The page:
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J Gerontol A Biol Sci Med Sci. 2019 Apr 23;74(5):659-666. doi: 10.1093/gerona/gly110.

Frailty and Multimorbidity: A Systematic Review and Meta-analysis.

Author information

1
Aging Research Center, Department of Neurobiology, Care Sciences and Society, Karolinska Institutet and Stockholm University, Sweden.
2
Department of Geriatrics, Catholic University of Rome, Italy.
3
San Camillo Hospital IRCCS, Venice, Italy.
4
Department of Clinical and Experimental Sciences, University of Brescia, Italy.
5
Scientific Direction, Italian National Research Centre on Aging, Ancona, Italy.
6
Department of Internal Medicine, Medical University of Graz, Austria.
7
Andalusian Public Foundation of Progress and Health, Regional Ministry of Health of Andalusia, Spain.
8
Geriatric Department, Hospital Universitario de Getafe, Madrid, Spain.

Abstract

BACKGROUND:

Multimorbidity and frailty are complex syndromes characteristics of aging. We reviewed the literature and provided pooled estimations of any evidence regarding (a) the coexistence of frailty and multimorbidity and (b) their association.

METHODS:

We searched PubMed and Web of Science for relevant articles up to September 2017. Pooled estimates were obtained through random effect models and Mantel-Haenszel weighting. Homogeneity (I2), risk of bias, and publication bias were assessed. PROSPERO registration: 57890.

RESULTS:

A total of 48 studies involving 78,122 participants were selected, and 25 studies were included in one or more meta-analyses. Forty-five studies were cross-sectional and 3 longitudinal, with the majority of them including community-dwelling participants (n = 35). Forty-three studies presented a moderate risk of bias and five a low risk. Most of the articles defined multimorbidity as having two or more diseases and frailty according to the Cardiovascular Health Study criteria. In meta-analyses, the prevalence of multimorbidity in frail individual was 72% (95% confidence interval = 63%-81%; I2 = 91.3%), and the prevalence of frailty among multimorbid individuals was 16% (95% confidence interval = 12%-21%; I2 = 96.5%). Multimorbidity was associated with frailty in pooled analyses (odds ratio = 2.27; 95% confidence interval = 1.97-2.62; I2 = 47.7%). The three longitudinal studies suggest a bidirectional association between multimorbidity and frailty.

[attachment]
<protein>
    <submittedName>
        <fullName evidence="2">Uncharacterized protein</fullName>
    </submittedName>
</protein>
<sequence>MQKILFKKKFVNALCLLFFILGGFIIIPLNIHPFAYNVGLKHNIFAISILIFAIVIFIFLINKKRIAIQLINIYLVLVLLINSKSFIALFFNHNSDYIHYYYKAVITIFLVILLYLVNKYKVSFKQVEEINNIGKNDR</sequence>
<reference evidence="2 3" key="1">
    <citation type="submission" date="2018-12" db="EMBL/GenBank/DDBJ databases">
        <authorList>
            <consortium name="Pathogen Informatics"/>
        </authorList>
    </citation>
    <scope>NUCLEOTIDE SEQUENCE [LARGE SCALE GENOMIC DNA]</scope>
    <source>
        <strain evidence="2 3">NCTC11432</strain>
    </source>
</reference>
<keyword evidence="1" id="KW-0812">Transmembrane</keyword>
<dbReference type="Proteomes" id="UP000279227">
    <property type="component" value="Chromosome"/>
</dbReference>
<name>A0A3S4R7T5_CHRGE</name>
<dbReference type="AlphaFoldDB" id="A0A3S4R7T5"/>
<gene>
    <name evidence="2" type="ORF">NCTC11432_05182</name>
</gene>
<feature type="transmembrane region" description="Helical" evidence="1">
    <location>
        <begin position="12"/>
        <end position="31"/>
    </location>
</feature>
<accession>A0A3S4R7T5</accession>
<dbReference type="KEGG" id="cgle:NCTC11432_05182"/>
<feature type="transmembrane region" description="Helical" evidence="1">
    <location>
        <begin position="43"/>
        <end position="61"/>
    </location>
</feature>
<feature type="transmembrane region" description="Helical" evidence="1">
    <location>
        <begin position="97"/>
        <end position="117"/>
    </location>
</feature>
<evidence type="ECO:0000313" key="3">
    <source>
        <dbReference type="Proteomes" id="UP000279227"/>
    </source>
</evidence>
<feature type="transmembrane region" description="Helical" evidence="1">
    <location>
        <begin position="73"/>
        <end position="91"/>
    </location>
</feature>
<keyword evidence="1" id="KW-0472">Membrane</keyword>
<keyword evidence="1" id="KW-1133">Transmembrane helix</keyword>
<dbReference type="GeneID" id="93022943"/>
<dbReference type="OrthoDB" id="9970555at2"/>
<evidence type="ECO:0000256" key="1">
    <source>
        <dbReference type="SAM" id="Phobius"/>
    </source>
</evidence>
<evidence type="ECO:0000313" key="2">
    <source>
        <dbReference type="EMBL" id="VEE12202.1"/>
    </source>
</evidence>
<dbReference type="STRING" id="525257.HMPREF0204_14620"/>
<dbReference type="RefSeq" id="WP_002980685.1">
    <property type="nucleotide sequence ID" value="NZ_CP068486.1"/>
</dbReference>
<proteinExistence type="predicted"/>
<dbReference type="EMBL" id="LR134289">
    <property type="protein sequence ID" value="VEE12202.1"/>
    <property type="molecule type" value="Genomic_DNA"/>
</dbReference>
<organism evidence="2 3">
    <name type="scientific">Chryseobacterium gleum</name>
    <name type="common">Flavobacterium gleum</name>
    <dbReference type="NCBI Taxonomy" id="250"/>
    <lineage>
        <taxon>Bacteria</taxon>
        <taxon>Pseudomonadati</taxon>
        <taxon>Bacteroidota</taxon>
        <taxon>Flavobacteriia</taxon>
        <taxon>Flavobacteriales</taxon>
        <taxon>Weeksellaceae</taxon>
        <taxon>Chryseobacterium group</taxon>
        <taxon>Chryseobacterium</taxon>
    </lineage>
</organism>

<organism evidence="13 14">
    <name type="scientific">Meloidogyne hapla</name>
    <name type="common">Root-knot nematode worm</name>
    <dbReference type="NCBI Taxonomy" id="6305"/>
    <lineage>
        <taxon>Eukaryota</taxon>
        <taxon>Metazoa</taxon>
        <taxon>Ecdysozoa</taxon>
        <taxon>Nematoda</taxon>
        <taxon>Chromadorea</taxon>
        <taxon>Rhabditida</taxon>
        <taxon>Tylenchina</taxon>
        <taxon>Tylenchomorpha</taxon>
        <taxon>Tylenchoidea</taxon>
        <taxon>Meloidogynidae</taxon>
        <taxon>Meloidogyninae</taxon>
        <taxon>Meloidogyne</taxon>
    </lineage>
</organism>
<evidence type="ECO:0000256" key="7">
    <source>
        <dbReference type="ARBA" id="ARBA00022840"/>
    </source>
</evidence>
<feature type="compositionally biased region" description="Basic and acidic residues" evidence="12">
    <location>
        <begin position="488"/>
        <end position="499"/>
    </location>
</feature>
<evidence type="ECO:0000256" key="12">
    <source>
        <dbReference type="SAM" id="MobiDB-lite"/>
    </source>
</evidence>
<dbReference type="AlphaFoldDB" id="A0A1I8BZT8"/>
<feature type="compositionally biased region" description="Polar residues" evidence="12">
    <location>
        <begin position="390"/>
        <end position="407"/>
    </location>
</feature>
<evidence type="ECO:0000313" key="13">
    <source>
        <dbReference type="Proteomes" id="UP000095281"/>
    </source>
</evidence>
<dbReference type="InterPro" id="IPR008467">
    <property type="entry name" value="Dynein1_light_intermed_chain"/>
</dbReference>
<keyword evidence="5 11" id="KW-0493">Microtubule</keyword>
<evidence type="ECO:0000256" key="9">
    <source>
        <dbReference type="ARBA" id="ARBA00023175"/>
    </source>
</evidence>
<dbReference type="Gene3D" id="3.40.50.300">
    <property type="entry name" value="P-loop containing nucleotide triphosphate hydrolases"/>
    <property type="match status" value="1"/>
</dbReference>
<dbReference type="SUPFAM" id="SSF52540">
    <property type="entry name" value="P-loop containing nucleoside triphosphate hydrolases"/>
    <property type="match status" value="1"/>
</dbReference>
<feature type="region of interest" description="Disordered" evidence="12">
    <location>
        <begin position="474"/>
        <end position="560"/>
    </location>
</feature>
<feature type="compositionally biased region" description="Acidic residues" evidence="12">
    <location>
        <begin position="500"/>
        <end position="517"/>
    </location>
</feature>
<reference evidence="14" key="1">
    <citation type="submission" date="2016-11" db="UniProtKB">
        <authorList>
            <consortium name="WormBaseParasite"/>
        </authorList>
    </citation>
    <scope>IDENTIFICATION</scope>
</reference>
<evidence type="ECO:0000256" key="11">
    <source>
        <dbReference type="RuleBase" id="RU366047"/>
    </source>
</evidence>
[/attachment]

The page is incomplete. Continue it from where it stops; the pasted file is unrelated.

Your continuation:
CONCLUSIONS:

Frailty and multimorbidity are two related conditions in older adults. Most frail individuals are also multimorbid, but fewer multimorbid ones also present frailty. Our findings are not conclusive regarding the causal association between the two conditions. Further longitudinal and well-designed studies may help to untangle the relationship between frailty and multimorbidity.

KEYWORDS:

Chronic diseases; Frailty; Multimorbidity; Older people; Personalized medicine

PMID:
29726918
DOI:
10.1093/gerona/gly110

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